The following is a letter from Mrs. Dai Qingli, Director of the Press and Public Affairs Section of the Chinese Embassy in London to the Financial Times' Letters' Editor, which was carried in the print and online editions of the FT on Sept 16th under the title "Blaming China Exaggerates Her Power".
I am writing with regard to some recent comments in the Financial Times suggesting that China is largely responsible for the global economic imbalance (for example, "Renminbi dispute looks set to haunt Sino-US economic talks", September 4).
These views on China tend to exaggerate China 's economic strength. China's per capita gross domestic product is less than one- tenth that of Japan and, according to the World Bank, still ranks at 103rd place in the world, after Namibia and Jamaica . Also, 150 million people still live in poverty. No country in human history has been in this position before, being Number 2 and Number 103 at the same time.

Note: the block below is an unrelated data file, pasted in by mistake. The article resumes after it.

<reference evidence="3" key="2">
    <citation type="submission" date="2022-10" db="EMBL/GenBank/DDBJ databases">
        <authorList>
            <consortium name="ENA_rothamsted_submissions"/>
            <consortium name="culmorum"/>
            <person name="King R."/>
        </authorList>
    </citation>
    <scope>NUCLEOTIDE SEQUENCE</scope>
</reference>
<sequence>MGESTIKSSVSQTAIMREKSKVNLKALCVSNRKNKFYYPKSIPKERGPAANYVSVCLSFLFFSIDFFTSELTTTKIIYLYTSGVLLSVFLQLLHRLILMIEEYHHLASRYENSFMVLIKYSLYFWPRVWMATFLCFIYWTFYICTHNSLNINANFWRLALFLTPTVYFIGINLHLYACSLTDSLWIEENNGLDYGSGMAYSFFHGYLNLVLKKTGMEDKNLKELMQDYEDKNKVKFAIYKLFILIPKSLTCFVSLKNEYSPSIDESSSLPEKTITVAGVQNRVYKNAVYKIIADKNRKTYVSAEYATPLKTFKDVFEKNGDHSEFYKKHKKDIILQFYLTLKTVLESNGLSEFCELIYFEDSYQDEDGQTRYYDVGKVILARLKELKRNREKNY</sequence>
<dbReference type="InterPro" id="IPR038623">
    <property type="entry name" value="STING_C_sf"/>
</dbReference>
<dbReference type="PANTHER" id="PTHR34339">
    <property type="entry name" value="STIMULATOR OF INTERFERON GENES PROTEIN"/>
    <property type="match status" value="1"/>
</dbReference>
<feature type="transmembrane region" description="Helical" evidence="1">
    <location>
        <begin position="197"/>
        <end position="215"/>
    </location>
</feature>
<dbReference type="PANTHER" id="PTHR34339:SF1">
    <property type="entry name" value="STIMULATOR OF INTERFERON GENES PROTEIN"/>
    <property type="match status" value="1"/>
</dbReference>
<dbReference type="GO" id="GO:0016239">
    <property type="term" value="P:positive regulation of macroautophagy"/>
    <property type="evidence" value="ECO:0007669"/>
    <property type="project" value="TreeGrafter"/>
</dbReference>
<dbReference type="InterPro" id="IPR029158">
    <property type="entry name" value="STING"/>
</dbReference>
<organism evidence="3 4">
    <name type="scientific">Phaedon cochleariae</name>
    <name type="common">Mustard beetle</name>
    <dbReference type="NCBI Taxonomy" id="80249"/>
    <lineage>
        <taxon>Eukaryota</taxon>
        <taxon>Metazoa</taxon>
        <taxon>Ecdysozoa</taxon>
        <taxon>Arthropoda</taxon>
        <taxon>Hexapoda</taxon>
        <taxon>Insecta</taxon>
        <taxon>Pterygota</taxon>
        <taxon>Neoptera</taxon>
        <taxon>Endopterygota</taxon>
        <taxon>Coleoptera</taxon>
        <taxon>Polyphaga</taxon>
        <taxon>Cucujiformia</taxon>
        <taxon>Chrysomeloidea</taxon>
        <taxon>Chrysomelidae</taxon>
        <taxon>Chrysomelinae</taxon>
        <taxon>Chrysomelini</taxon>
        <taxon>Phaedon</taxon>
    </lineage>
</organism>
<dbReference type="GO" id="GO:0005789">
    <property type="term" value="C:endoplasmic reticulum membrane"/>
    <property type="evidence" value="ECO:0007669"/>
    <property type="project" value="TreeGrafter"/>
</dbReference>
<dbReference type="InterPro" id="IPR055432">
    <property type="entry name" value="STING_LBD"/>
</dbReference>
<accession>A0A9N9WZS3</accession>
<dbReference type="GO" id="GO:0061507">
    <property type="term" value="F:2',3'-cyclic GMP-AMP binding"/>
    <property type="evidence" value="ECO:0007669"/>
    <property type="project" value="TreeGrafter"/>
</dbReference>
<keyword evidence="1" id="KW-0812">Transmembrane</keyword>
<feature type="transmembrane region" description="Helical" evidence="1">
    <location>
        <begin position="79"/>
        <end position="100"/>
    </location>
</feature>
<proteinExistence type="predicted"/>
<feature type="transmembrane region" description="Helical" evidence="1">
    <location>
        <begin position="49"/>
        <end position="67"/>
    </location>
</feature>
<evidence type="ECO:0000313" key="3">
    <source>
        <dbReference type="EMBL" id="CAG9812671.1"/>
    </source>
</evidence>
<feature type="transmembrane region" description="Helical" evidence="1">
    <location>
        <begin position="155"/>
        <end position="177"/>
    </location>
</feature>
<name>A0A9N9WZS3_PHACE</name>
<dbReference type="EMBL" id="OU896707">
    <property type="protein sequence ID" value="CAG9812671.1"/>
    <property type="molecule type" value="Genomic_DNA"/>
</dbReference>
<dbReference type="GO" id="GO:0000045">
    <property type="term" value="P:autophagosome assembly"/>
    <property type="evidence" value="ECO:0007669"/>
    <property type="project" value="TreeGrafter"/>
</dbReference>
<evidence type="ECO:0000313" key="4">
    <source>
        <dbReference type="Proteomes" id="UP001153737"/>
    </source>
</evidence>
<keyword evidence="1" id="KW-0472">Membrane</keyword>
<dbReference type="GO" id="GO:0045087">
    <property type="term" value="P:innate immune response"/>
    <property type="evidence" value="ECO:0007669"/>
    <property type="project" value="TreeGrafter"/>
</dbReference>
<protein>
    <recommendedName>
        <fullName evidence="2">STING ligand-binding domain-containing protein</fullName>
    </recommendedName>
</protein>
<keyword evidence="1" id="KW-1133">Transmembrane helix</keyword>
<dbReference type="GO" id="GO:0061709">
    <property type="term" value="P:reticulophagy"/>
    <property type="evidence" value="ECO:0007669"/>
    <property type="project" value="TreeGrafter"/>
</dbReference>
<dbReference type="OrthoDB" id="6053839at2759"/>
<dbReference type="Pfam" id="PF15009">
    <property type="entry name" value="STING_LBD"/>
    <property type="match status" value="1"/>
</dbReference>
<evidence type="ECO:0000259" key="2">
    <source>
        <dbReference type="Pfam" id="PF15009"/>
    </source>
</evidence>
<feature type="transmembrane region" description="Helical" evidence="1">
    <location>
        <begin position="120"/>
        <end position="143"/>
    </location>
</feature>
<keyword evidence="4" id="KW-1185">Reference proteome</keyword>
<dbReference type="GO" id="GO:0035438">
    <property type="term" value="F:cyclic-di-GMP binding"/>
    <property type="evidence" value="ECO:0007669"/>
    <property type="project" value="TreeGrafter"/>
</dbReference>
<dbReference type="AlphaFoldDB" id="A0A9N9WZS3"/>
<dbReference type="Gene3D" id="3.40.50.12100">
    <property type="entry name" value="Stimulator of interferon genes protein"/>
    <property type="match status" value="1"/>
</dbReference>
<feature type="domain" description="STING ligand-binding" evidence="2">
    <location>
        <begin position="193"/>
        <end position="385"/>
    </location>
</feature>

Secondly, in 2009, foreign-funded enterprises in China accounted for 55.9% of the country's total exports, contributing almost two-thirds to China's trade surplus. China is still low in the international industrial chain. Take " Barbie dolls" as an example, a Chinese-made Barbie doll sells for＄10 in the US, out of which the Chinese manufacturer gets only 35 cents.
Moreover, in 2009, China became the second largest importer and contributed as much as 50 per cent to global economic growth. It would be very difficult to argue to the Chinese that their frugality and propensity to save should be blamed for the financial crisis and the global economic imbalance.
Both surplus and deficit countries need to shoulder their due responsibilities. China will continue to do its part by expanding domestic demand and readjusting its economic growth model. And reforms of the Renminbi exchange rate system will continue on the basis of domestic and international economic developments.
Mrs. Dai Qingli, Director of the Press and Public Affairs Section
Chinese Embassy in London